18. 18.
    J.J. Kozak, V. Balakrishnan, Phys. Rev. E 65, 021105 (2002)CrossRefADSMathSciNetGoogle Scholar
  19. 19.
    J.J. Kozak, V. Balakrishnan, Int. J. Bifurc. Chaos Appl. Sci. Eng. 12, 2379 (2002)CrossRefzbMATHMathSciNetGoogle Scholar
  20. 20.
    E. Agliari, Phys. Rev. E 77, 011128 (2008)CrossRefADSGoogle Scholar
  21. 21.
    A. Garcia Cantú, E. Abad, Phys. Rev. E 77, 031121 (2008)CrossRefADSGoogle Scholar
  22. 22.
    C.P. Haynes, A.P. Roberts, Phys. Rev. E 78, 041111 (2008)CrossRefADSMathSciNetGoogle Scholar
  23. 23.
    J.L. Bentz, J.W. Turner, J.J. Kozak, Phys. Rev. E 82, 011137 (2010)CrossRefADSMathSciNetGoogle Scholar
  24. 24.
    V. Tejedor, O. Bénichou, R. Voituriez, Phys. Rev. E 83, 066102 (2011)CrossRefADSGoogle Scholar
  25. 25.
    A.-L. Barabási, R. Albert, Science 286, 509 (1999)CrossRefMathSciNetGoogle Scholar
  26. 26.
    A. Kittas, S. Carmi, S. Havlin, P. Argyrakis, Europhys. Lett. 84, 40008 (2008)CrossRefADSGoogle Scholar
  27. 27.
    Z.Z. Zhang, Y. Qi, S.G. Zhou, W.L. Xie, J.H. Guan, Phys. Rev. E 79, 021127 (2009)CrossRefADSGoogle Scholar
  28. 28.
    Z.Z. Zhang, J.H. Guan, W.L. Xie, Y. Qi, S.G. Zhou, Europhys. Lett. 86, 10006 (2009)CrossRefADSGoogle Scholar
  29. 29.
    Z.Z. Zhang, S.G. Zhou, W.L. Xie, L.C. Chen, Y. Lin, J.H. Guan, Phys. Rev. E 79, 061113 (2009)CrossRefADSMathSciNetGoogle Scholar
  30. 30.
    E. Agliari, R. Burioni, Phys. Rev. E 80, 031125 (2009)CrossRefADSGoogle Scholar
  31. 31.
    V. Tejedor, O. Bénichou, R. Voituriez, Phys. Rev. E 80, 065104(R) (2009)CrossRefADSGoogle Scholar
  32. 32.
    Z.Z. Zhang, S.Y. Gao, W.L. Xie, Chaos 20, 043112 (2010)CrossRefADSGoogle Scholar
  33. 33.
    E. Agliari, R. Burioni, A. Manzotti, Phys. Rev. E 82, 011118 (2010)CrossRefADSGoogle Scholar
  34. 34.
    C. Song, S. Havlin, H.A. Makse, Nature 433, 392 (2005)CrossRefADSGoogle Scholar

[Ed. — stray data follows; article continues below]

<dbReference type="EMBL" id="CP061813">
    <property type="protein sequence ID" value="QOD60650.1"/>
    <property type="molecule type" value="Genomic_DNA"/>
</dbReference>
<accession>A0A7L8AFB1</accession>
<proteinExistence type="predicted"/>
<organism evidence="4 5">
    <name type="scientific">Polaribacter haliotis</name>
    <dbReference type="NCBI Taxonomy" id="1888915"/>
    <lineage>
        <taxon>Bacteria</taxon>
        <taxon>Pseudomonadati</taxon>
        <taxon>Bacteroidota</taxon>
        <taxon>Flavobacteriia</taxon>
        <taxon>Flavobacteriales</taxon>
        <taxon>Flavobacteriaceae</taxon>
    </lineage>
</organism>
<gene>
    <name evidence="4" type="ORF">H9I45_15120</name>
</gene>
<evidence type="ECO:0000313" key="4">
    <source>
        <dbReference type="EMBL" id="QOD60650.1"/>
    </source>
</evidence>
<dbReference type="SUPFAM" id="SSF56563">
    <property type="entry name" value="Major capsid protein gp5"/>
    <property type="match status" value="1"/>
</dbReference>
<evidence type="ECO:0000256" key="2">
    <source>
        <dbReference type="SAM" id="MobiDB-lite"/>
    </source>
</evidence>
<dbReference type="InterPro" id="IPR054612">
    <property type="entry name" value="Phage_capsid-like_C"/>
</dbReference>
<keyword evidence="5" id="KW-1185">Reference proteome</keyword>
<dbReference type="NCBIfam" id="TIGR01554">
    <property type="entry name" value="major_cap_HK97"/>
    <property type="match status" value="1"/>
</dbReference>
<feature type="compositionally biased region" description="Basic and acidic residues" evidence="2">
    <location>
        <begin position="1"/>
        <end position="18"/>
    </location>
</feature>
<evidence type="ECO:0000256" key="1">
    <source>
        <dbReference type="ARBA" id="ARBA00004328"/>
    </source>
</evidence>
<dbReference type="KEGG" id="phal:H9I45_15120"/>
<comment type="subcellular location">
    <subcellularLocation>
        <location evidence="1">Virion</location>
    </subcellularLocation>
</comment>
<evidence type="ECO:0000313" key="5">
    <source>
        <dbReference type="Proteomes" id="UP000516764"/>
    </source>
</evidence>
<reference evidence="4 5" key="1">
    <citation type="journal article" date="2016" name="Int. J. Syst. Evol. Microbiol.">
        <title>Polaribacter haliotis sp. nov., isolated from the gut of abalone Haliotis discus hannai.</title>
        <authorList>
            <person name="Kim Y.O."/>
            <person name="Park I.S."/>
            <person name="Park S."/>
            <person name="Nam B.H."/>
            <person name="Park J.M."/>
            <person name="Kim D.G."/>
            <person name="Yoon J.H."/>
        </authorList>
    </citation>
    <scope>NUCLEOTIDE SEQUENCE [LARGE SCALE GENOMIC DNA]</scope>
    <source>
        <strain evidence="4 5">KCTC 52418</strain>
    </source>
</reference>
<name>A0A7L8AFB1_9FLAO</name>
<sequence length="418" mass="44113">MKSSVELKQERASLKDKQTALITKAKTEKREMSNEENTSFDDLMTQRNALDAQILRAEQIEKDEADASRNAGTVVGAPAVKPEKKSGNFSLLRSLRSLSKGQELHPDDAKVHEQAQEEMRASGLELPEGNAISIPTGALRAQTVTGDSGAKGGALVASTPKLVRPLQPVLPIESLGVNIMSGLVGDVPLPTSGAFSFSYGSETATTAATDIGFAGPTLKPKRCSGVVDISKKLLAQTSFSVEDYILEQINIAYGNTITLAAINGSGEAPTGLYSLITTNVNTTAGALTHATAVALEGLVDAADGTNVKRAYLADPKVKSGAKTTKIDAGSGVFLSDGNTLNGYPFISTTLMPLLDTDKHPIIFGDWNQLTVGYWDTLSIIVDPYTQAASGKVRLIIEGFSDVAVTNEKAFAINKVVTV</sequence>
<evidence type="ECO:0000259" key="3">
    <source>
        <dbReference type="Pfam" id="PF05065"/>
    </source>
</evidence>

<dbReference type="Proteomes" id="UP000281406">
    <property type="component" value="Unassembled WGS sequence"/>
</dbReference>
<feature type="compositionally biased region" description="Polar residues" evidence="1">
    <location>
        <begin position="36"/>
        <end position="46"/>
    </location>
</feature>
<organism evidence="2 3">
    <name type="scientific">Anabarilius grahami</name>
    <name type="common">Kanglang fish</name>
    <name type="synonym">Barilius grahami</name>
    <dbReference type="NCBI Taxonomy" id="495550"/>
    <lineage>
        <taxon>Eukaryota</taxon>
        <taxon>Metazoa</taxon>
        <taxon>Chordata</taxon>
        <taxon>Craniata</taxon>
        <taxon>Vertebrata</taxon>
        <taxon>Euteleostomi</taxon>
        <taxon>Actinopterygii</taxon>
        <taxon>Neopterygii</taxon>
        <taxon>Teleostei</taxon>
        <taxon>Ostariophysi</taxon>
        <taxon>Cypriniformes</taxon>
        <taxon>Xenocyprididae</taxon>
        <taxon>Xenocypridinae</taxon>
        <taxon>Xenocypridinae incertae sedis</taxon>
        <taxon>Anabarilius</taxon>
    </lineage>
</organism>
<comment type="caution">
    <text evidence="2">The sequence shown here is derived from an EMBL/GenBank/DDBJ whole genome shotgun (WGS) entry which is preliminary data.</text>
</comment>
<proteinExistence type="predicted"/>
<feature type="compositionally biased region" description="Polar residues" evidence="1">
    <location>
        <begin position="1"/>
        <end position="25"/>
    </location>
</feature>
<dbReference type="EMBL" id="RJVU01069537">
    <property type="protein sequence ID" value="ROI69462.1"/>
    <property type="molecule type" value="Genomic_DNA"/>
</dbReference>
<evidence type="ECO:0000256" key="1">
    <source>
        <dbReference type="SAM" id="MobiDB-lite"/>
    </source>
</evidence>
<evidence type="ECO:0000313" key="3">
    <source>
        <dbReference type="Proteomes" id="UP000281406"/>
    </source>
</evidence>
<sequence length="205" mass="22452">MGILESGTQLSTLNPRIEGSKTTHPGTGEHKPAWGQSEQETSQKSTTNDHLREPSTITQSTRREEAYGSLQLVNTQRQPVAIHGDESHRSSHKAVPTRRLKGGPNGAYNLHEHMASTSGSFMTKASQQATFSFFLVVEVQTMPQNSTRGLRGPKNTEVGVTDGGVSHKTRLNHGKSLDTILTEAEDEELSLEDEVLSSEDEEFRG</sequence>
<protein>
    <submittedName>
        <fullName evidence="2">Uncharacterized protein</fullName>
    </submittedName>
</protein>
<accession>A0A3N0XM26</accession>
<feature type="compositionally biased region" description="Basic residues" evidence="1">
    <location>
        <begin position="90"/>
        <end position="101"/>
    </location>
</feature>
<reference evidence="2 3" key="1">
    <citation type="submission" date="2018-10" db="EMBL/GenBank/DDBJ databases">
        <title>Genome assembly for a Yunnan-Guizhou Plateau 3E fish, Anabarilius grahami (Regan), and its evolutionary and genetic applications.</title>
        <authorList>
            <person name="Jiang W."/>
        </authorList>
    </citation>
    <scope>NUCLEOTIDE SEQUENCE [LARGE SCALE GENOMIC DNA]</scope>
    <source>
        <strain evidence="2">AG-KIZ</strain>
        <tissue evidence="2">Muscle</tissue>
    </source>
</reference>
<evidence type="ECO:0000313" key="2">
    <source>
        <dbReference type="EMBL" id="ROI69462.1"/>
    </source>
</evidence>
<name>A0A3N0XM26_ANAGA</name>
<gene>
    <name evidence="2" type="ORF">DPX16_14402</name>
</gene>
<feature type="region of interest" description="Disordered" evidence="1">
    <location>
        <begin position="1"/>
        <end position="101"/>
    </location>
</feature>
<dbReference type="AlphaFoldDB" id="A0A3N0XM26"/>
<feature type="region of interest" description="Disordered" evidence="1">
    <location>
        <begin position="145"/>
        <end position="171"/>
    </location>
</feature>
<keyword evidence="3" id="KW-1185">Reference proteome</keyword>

35. 35.
    C. Song, S. Havlin, H.A. Makse, Nature Physics 2, 275 (2006)CrossRefADSGoogle Scholar
  36. 36.
    Z.Z. Zhang, W.L. Xie, S.G. Zhou, S.Y. Gao, J.H. Guan, Europhys. Lett. 88, 10001 (2009)CrossRefADSGoogle Scholar
  37. 37.
    Z.Z. Zhang, Y. Lin, Y.J. Ma, J. Phys. A 44, 075102 (2011)CrossRefADSMathSciNetGoogle Scholar
  38. 38.
    H.D. Rozenfeld, S. Havlin, D. Ben-Avraham, New J. Phys. 9, 175 (2007)CrossRefADSGoogle Scholar
  39. 39.
    H.D. Rozenfeld, D. Ben-Avraham, Phys. Rev. E 75, 061102 (2007)CrossRefADSGoogle Scholar
  40. 40.
    S.N. Dorogovtsev, A.V. Goltsev, J.F.F. Mendes, Phys. Rev. E 65, 066122 (2002)CrossRefADSGoogle Scholar
  41. 41.
    Z.Z. Zhang, S.G. Zhou, L.C. Chen, Eur. Phys. J. B 58, 337 (2007)CrossRefADSGoogle Scholar
  42. 42.
    A.N. Berker, S. Ostlund, J. Phys. C 12, 4961 (1979)CrossRefADSGoogle Scholar
  43. 43.
    M. Kaufman, R.B. Griffiths, Phys. Rev. B 24, 496 (1981)CrossRefADSMathSciNetGoogle Scholar
  44. 44.
    R.B. Griffiths, M. Kaufman, Phys. Rev. B 26, 5022 (1982)CrossRefADSMathSciNetGoogle Scholar
  45. 45.
    M. Hinczewski, A.N. Berker, Phys. Rev. E 73, 066126 (2006)CrossRefADSMathSciNetGoogle Scholar
  46. 46.
    Z.Z. Zhang, S.G. Zhou, T. Zou, L.C. Chen, J.H. Guan, Phys. Rev. E 79, 031110 (2009)CrossRefADSGoogle Scholar
  47. 47.
    D.J. Watts, H. Strogatz, Nature (London) 393, 440 (1998)CrossRefADSGoogle Scholar
  48. 48.
    Z.Z. Zhang, W.L. Xie, S.G. Zhou, M. Li, J.H. Guan, Phys. Rev. E 80, 061111 (2009)CrossRefADSGoogle Scholar

Copyright information

© EDP Sciences, SIF, Springer-Verlag Berlin Heidelberg 2011

Authors and Affiliations

  1. 1.School of Computer ScienceFudan UniversityShanghaiP.R. China
  2. 2.Shanghai Key Lab of Intelligent Information ProcessingFudan UniversityShanghaiP.R. China

Personalised recommendations